process optimization and avoidance of abnormal
2. Operator knowledge retention conditions. And, as knowledge and best practices is
Automated procedures can be used to retain the captured into automated procedures, the resulting
knowledge of the process. This is especially documentation and code can be used as material for
important for procedures that may not be executed training new operators on the process and shorten
frequently or routinely. the time needed for them to become effective.

3. Increased production 5. Reduced operator errors


Operations may benefit by achieving faster, safer Automating procedures enables operations staff to
and more consistent startup and shutdown standardize their operating procedures. A
operations of processes by automating the standardized approach both reduces the likelihood
procedural steps. Automated procedures can also of human error contributing to abnormal conditions
aid in maintaining maximum production rates, and also lessens the time required to recover from
minimizing recovery time and avoiding shutdowns. abnormal conditions.
Furthermore, most plant processes require staff to
process transitions from one condition to another 6. Management of change
during normal operating conditions. Automating A structured, modular approach to procedural
procedures enables operations to accomplish automation minimizes production change control
transitions with reduced variability and in less time. costs.

Through a MPA solution, we were able to eliminate product


variation and maintain consistency in its operations by reducing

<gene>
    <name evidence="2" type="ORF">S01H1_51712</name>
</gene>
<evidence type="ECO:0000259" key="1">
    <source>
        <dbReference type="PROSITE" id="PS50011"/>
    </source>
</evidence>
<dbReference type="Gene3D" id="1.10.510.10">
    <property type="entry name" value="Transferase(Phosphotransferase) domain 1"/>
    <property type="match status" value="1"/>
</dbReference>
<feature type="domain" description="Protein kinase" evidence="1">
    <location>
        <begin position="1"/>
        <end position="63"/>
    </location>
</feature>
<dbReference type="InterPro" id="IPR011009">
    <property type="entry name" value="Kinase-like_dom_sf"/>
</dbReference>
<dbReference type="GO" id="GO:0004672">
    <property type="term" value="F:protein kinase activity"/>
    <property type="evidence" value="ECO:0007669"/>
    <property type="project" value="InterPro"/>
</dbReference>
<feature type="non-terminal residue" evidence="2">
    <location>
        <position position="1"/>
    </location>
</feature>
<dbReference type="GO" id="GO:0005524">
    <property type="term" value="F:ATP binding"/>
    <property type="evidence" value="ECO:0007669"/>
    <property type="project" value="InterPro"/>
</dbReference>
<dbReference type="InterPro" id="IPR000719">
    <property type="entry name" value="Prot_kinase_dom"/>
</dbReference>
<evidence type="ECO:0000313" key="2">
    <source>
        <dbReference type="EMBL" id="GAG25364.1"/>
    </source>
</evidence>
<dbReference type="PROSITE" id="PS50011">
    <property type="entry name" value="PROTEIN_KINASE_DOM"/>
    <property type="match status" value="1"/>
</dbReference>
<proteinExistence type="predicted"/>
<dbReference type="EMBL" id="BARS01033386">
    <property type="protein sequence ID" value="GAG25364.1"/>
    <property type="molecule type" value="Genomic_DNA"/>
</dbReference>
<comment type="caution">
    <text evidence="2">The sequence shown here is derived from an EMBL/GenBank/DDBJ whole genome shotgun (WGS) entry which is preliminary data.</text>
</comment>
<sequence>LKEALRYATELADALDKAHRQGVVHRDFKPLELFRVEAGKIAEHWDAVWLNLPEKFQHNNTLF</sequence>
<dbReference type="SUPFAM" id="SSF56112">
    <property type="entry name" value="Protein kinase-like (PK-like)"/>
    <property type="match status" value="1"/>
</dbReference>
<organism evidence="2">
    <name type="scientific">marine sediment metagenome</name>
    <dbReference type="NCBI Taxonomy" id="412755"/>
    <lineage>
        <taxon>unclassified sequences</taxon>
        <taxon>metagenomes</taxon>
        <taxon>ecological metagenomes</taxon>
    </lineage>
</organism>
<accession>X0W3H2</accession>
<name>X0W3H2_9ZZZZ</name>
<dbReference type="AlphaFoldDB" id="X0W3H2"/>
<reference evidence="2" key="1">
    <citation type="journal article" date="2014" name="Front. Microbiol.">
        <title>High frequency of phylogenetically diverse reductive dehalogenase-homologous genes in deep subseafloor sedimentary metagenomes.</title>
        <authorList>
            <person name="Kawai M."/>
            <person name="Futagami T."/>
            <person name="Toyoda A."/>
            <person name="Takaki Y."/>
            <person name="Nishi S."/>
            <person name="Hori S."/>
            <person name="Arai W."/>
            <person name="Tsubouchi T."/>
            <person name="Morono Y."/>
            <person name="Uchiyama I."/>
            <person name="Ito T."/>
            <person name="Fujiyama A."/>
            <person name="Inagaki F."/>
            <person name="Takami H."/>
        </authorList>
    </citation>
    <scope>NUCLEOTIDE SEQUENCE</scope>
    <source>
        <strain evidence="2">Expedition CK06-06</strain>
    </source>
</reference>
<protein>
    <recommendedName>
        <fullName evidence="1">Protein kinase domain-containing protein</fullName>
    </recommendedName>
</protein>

off spec products during transitions. The net result was an
increase in process efficiency and reduction in operating costs.

Engineering Manager, Safripol.

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MPA is like having your best
operators all day, every day. Many
Capturing Knowledge
procedures are not well documented.
Most plants therefore depend on the Capturing operational knowledge is important. MPA provides
knowledge of those few skilled a methodology for the captured knowledge to be documented,
operators who know how procedures
distilled into best practices, and implemented in reusable and
are to be performed, sometimes in
accordance with documented
repeatable procedures. Without this ability, captured knowledge is
instructions (assuming they exist), and not well managed and simply becomes information on a shelf that is
sometimes following the "right way" in not utilized. Or worse, the knowledge is not captured and is lost
spite of what the instructions say. As a
when the operator leaves or retires.
result different operators may practice
them differently. Part of automating
such procedures is determining the
best practices and incorporating those
approaches, so they will be followed
consistently.

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Enhancing Safety with MPA
With MPA, Operators Are Never
Alone. Regardless of the reasons, the
control rooms of the western world do Many operators, when confronted with an abnormal situation, are